St Marys Calne

(35 Posts)
hoorayforsummer Tue 09-Sep-14 16:28:58

Any thoughts on this school? Pastoral care, academic, do the girls grow out of it. My initial view was that it was quite small, but gets good results. Thx

summerends Tue 09-Sep-14 21:12:49

Might be worth pm ing posters on this thread in case it is relevant.
www.mumsnet.com/Talk/secondary/2176113-Wiltshire-girls-school-Are-any-other-parents-worried-about-the-standard-of-teaching-at-a-small-girls-school-in-Wiltshire

I got the impression that it was stronger in humanities than science at least at A level.

GeorgeL1234 Fri 12-Sep-14 21:21:57

Going downhill rapidly. Private tutoring the norm. Look at results carefully - bright girls being let down. In the good old days teaching was great but those teachers have left and replaced by young state school teachers.

Tansie Sat 13-Sep-14 09:20:12

No! Not state school teachers, surely! shock

I didn't understand that standards had fallen that low... wink

Danty Sat 13-Sep-14 18:06:02

From a parent who understands the problems there and shares the same concerns, to avoid misunderstanding, I think the point being made is that parents paying over 30k a year expect experienced teachers with a track record. It would be logical for newly qualified teachers who join to start teaching the young year groups to gain experience before being given key GCSE and A level years to teach. This is not happening. No other school would be so flippant, and especially not one charging over 30k pa.

Tansie Sat 13-Sep-14 19:57:26

The word 'state' was the trigger for my response, Danty; I'm sure you'll recognise that using that word in a statement that implies 'inferior' is at best insensitive; at worst, elitist and patronising.

Personally I am amazed that fees of £24k - odd a year can be charged for day pupils. Why would anyone pay that sort of money?! Yes, I 'get' Eton; I get Harrow, I get Cheltenham Ladies, I get Wycombe Abbey, but Calne? Seriously? I am definitely missing something. And, in doing so, I recognise that the flippancy with which (some) private-paying parents dismiss sub-standard state teachers; we, the unwashed, may not know that 'in the correct circles', St Mary's Calne is 'up there'.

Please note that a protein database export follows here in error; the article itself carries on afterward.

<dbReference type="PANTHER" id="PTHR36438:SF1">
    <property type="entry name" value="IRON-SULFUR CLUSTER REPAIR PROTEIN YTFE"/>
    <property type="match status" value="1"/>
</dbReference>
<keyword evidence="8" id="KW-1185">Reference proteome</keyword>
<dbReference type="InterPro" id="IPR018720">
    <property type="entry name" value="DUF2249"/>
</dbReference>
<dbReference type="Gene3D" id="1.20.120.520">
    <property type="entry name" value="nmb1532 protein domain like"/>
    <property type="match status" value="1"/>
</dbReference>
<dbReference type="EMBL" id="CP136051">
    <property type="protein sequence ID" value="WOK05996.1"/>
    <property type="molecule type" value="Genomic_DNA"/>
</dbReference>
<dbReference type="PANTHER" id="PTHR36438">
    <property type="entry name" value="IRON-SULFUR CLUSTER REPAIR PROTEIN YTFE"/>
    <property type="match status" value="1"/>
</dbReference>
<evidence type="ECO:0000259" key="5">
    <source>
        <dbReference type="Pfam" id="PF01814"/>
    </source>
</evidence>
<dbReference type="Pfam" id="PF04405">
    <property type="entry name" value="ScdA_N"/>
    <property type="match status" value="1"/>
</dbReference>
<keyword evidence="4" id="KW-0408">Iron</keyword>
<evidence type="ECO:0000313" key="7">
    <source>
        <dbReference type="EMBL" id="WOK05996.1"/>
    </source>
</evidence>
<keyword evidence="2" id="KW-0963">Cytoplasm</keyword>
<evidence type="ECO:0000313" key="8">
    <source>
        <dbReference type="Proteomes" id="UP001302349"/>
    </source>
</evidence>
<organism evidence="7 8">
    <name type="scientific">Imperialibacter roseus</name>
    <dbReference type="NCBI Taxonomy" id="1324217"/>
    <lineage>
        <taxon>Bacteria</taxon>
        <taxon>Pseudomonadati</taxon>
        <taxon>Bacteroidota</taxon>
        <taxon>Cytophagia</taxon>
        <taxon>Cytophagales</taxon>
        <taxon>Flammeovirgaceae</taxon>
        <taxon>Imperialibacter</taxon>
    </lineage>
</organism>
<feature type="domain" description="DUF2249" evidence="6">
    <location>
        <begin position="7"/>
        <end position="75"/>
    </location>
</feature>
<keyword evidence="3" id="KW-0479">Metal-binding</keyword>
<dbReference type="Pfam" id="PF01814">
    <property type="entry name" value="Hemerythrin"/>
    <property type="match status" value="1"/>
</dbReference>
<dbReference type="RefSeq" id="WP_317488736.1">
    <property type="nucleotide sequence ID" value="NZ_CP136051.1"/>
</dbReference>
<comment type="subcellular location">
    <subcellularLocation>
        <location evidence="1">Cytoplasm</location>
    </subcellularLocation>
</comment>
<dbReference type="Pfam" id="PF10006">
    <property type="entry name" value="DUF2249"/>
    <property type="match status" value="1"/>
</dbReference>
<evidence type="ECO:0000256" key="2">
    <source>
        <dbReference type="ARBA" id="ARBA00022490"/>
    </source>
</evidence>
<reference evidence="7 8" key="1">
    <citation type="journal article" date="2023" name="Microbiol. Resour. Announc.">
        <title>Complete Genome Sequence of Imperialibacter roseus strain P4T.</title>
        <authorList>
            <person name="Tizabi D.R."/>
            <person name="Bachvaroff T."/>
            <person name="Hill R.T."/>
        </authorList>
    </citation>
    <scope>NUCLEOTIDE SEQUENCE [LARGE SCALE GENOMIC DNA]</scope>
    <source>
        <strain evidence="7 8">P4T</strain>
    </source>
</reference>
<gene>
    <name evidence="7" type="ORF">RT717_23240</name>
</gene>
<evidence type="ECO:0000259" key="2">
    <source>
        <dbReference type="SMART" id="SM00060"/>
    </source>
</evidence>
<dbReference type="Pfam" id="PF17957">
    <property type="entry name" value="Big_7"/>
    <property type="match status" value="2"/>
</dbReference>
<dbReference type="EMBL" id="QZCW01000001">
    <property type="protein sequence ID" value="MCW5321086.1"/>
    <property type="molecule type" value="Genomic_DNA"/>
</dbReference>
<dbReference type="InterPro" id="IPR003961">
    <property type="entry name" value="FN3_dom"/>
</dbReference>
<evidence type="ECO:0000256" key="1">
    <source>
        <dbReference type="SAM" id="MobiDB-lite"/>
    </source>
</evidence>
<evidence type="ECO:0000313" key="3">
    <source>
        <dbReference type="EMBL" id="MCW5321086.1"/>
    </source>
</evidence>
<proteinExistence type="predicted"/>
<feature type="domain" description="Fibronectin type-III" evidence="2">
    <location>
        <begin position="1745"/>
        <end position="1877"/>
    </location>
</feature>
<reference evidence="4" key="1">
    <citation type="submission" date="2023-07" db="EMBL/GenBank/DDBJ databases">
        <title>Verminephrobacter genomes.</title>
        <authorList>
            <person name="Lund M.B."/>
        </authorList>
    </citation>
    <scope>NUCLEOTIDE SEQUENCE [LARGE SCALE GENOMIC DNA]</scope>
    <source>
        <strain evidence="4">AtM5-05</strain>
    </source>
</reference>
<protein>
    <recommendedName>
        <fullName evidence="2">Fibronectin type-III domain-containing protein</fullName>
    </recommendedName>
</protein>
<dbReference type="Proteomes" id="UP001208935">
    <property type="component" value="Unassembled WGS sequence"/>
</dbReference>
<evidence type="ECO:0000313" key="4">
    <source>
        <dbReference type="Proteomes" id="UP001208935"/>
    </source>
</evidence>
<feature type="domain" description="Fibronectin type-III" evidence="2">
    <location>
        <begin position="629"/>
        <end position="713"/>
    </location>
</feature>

As you were.

Abra1d Sat 13-Sep-14 20:59:02

St Mary's is a boarding school, Tansie.

happygardening Sat 13-Sep-14 21:20:48

Actually Abra1d St Marys charges £24K for day children. Tansie £24k+ for day children attending mainly boarding schools is pretty normal I'm afraid, these children are often doing everything boarders are doing apart from sleeping there, many arrive before 8 am have breakfast at school and leave after 9 PM and even go in on Sundays.
Boarding fees and fees charged to day children at boarding schools are often broadly similar (and outside of the reach of your average family) regardless of whether it's a big name or somewhere few have heard of.

Tansie Sat 13-Sep-14 21:41:10

You can kind of see why the Big Name Day Schools are well-known, given that their fees are circa £13k p.a. That'd be hugely attractive I'd've thought!

I know little of this 'other' world; but it was my understanding that you either do 'day', 8.30- 4.30pm?; Long day, 8.30-9pm inc evening meal and prep; or Boarding (even then, weekly or termly!). I feel 'sorry' for boarders at day schools, esp like The Leys which makes a big deal of its 'long days', where DC who do this get the 'advantages' of boarding without the separation from family as mummy collects DC at 9pm to come home and sleep in the family home. But I didn't know that Day pupils at boarding schools get 'hit' so heavily! Why?